The image at left shows how the first SpaceX Mars colony structures might look.
The image at right shows a gorgeous blue sunset on our closest neighbor, Mars. The year 2016 promises to teach us more about the Red Planet with the beginning of the ExoMars mission.
At Solar Ancestor we applaud science’s efforts to explore the Solar System – our own ‘cosmic backyard.’ Here is a brief summary of the space missions to watch for during 2016:
SpaceX will resume its cargo mission to resupply the ISS (International Space Station) on February 7th with a new and improved Falcon 9 and unmanned Dragon payload. NASA astronaut Jeffrey Williams and Russian cosmonauts Oleg Skripochka and Aleksey Ovchinin will blast into space on March 18th headed for the ISS. Three additional ISS crew launches are scheduled for 2016 and will blast off from Baikonur on June 21st, September 23rd, and November 16th.
ESA (European Space Agency) will launch the first part of its ExoMars mission on March 14th, despatching the TGO (Trace Gas Orbiter) to hunt for sources of methane on Mars. This will pave the way for the eventual launch of the ExoMars rover (in 2018), which continues the search for life on the Red Planet.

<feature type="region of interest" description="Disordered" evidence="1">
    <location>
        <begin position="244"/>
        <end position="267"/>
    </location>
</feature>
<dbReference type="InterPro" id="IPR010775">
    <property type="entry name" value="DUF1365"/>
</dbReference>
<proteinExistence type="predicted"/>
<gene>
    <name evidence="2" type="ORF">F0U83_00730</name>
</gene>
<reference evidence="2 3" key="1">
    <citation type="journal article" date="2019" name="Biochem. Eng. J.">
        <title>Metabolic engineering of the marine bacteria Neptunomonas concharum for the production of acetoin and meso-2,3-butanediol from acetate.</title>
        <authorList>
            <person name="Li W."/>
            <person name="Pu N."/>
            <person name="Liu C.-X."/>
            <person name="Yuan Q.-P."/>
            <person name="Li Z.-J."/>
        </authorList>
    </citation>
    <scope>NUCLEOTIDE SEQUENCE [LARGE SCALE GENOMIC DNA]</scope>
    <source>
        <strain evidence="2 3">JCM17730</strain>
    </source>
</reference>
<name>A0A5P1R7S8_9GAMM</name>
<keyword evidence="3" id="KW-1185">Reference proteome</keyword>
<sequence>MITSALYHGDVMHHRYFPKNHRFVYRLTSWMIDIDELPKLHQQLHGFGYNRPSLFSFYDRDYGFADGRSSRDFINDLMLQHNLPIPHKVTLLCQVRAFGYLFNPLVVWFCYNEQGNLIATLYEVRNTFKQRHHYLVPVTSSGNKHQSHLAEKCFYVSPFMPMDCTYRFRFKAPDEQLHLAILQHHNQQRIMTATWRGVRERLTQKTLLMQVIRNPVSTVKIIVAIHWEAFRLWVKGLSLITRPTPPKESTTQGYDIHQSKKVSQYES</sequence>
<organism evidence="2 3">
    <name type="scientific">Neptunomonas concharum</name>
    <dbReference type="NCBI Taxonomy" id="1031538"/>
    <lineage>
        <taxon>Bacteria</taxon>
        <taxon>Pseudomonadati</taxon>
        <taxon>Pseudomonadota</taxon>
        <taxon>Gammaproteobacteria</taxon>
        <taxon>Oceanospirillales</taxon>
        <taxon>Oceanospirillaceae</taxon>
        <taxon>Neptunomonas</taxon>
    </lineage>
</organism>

SpaceX will launch its giant Falcon Heavy rocket in April from Cape Canaveral. The rocket is 224 feet tall and will become the world’s most powerful booster, capable of launching 53 metric tons into orbit. SpaceX was originally founded to help humankind eventually colonize Mars, and the Falcon Heavy is an integral part of those plans. Elon Musk, CEO of SpaceX and Tesla, intends to have humans on Mars 10 years from now in 2026, which is 10 years ahead of NASA’s plans.
The Dawn mission will end mid-year when the probe runs out of hydrazine fuel. Dawn is the only probe to ever circle two different bodies beyond our Earth-moon system. The spacecraft orbited Vesta from July 2011 to September 2012, then moved on to Ceres in March 2015.
NASA’s Juno probe is scheduled to enter Jupiter’s orbit in July after a 5-year journey. The solar-powered probe will map out the magnetic and gravitational fields of the gas giant, and NASA wants to learn whether or not it has a solid core.
The asteroid-sampling probe OSIRIS-REx (Origins-Spectral Interpretation-Resource Identification-Security-Regolith Explorer mission) will launch on September 3rd. Its mission is to obtain 60 grams of material from the 1,650-foot-wide asteroid Bennu – it will reach the asteroid in 2018 and return to Earth in 2023.
ESA’s Rosetta mission will end September 30th when the Rosetta orbiter is scheduled to crash land on the surface of Comet 67P/Churyumov-Gerasimenko. The mission, which is the first to ever orbit and land on a comet, began in March 2004. The probe entered the asteroid’s orbit in August 2014. The Rosetta mothership then ejected a lander called Philae, which made it to the comet’s frozen surface in November 2014.